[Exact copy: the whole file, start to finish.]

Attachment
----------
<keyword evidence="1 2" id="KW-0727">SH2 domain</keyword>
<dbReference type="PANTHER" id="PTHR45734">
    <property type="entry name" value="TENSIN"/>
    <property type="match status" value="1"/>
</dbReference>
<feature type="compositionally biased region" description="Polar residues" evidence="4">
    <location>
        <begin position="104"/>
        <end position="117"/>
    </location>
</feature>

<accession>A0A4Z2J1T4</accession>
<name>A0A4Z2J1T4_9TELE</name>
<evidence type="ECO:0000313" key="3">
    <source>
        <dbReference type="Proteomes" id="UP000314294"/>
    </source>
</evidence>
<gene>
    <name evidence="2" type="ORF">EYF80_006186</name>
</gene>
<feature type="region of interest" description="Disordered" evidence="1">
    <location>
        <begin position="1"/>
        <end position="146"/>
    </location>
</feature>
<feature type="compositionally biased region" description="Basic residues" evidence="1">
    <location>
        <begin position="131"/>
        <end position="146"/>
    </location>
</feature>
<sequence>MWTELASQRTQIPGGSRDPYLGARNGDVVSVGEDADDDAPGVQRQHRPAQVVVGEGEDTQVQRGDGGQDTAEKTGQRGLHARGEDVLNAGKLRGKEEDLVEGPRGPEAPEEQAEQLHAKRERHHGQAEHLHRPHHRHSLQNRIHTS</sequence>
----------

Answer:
<keyword evidence="1 2" id="KW-0727">SH2 domain</keyword>
<dbReference type="PANTHER" id="PTHR45734">
    <property type="entry name" value="TENSIN"/>
    <property type="match status" value="1"/>
</dbReference>
<feature type="compositionally biased region" description="Polar residues" evidence="4">
    <location>
        <begin position="104"/>
        <end position="117"/>
    </location>
</feature>

<accession>A0A4Z2J1T4</accession>
<name>A0A4Z2J1T4_9TELE</name>
<evidence type="ECO:0000313" key="3">
    <source>
        <dbReference type="Proteomes" id="UP000314294"/>
    </source>
</evidence>
<gene>
    <name evidence="2" type="ORF">EYF80_006186</name>
</gene>
<feature type="region of interest" description="Disordered" evidence="1">
    <location>
        <begin position="1"/>
        <end position="146"/>
    </location>
</feature>
<feature type="compositionally biased region" description="Basic residues" evidence="1">
    <location>
        <begin position="131"/>
        <end position="146"/>
    </location>
</feature>
<sequence>MWTELASQRTQIPGGSRDPYLGARNGDVVSVGEDADDDAPGVQRQHRPAQVVVGEGEDTQVQRGDGGQDTAEKTGQRGLHARGEDVLNAGKLRGKEEDLVEGPRGPEAPEEQAEQLHAKRERHHGQAEHLHRPHHRHSLQNRIHTS</sequence>